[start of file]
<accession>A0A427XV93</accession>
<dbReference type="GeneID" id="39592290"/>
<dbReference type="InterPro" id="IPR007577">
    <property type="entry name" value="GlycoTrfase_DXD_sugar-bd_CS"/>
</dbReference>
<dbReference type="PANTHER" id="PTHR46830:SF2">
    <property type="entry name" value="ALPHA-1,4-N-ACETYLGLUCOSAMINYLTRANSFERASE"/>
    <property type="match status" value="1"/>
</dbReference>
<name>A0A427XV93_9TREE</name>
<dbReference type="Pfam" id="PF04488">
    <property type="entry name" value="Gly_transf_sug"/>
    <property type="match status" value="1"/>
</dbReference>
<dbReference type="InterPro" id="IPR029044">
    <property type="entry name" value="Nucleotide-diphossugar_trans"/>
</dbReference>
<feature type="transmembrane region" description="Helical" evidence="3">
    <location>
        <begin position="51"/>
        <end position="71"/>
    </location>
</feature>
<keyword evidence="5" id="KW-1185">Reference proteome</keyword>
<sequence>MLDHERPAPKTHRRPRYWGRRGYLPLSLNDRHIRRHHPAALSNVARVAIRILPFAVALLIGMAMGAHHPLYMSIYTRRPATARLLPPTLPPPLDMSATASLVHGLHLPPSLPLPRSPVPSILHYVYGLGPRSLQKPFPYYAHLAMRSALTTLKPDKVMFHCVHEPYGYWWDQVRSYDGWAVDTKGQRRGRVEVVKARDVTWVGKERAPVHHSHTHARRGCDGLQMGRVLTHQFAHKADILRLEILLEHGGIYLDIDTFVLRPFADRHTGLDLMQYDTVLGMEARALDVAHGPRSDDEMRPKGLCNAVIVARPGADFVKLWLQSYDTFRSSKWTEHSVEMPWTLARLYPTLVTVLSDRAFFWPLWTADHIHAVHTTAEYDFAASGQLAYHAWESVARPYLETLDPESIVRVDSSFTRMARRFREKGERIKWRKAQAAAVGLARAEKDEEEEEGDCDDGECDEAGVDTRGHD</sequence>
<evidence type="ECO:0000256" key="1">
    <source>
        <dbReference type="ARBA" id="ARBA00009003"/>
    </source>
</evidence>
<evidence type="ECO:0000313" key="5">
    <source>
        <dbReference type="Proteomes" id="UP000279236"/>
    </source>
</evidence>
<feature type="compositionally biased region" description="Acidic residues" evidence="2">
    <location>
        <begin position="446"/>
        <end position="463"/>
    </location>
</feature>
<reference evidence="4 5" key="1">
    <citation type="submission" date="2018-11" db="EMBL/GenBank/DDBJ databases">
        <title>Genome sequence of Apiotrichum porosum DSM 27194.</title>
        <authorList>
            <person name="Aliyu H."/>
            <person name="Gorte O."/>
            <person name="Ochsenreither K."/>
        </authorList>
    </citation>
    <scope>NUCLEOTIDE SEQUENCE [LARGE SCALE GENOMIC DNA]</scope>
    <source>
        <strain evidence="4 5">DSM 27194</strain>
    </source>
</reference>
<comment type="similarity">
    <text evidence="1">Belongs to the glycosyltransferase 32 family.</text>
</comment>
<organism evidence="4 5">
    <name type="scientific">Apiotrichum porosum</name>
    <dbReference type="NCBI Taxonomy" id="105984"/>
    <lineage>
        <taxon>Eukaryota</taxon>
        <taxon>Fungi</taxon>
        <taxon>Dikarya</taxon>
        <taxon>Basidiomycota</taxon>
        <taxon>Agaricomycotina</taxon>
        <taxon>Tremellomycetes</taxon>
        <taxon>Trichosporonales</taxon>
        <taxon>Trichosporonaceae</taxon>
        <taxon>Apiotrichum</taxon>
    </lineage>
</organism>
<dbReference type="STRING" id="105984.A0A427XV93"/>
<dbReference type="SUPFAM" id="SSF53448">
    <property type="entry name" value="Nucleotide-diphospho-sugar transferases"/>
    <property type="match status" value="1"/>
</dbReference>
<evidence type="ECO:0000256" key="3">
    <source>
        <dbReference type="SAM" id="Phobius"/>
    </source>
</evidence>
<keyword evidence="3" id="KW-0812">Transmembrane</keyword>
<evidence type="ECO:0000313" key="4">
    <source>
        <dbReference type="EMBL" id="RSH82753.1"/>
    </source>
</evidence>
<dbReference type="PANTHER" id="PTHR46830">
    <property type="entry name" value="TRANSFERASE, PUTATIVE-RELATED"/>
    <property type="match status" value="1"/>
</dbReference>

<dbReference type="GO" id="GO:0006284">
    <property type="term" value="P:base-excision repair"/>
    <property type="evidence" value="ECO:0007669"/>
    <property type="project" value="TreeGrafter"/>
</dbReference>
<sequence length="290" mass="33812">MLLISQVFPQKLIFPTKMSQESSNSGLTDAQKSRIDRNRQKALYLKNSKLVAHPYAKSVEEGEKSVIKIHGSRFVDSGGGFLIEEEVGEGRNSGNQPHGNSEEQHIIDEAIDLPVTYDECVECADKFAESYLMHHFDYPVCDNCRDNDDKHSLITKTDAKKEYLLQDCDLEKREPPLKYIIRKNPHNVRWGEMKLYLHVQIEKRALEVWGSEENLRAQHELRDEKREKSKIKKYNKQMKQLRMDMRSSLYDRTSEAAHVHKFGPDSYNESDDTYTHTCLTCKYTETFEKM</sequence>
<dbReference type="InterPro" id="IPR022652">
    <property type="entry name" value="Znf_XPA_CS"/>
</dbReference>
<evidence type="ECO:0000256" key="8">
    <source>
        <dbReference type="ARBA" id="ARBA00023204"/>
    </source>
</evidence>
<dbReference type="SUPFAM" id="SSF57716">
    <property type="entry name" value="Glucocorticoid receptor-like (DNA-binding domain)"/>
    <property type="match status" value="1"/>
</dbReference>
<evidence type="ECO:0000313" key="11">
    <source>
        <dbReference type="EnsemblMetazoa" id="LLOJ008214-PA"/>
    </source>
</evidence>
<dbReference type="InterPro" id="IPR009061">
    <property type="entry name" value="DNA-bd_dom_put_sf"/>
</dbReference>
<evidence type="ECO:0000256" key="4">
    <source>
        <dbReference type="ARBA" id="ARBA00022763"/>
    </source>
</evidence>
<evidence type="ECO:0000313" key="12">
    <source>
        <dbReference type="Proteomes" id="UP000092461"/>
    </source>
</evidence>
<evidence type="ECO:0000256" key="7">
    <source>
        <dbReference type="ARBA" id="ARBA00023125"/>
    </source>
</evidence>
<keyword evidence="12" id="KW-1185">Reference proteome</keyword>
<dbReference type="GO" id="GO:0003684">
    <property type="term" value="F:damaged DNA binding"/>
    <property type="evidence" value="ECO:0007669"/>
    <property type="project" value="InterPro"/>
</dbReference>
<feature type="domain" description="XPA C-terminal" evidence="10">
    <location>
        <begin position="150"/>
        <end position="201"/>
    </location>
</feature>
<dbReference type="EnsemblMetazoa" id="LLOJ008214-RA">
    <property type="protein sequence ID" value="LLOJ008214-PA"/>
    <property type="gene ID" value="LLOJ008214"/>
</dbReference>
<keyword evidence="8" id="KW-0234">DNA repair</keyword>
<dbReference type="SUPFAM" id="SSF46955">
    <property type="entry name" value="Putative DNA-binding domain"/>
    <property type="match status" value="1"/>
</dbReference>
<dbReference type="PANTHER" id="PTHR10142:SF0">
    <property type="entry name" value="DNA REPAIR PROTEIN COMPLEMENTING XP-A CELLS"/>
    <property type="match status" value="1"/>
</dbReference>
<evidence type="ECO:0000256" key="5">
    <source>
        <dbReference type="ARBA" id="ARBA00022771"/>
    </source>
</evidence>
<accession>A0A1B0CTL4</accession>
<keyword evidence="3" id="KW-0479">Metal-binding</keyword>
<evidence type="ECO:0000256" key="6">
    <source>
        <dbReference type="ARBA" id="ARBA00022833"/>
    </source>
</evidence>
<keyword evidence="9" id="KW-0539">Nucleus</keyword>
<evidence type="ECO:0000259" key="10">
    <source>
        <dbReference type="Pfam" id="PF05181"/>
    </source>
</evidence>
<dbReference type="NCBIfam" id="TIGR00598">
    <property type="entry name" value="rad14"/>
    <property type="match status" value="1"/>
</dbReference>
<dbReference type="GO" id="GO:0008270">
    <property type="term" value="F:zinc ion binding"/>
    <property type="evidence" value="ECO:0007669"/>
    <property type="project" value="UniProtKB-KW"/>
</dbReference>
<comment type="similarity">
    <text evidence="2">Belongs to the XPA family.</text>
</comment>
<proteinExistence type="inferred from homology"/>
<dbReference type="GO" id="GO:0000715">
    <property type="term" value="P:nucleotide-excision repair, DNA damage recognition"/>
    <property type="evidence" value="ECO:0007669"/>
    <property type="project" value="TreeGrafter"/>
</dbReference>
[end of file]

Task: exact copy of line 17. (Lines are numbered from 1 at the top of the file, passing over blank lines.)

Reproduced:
</dbReference>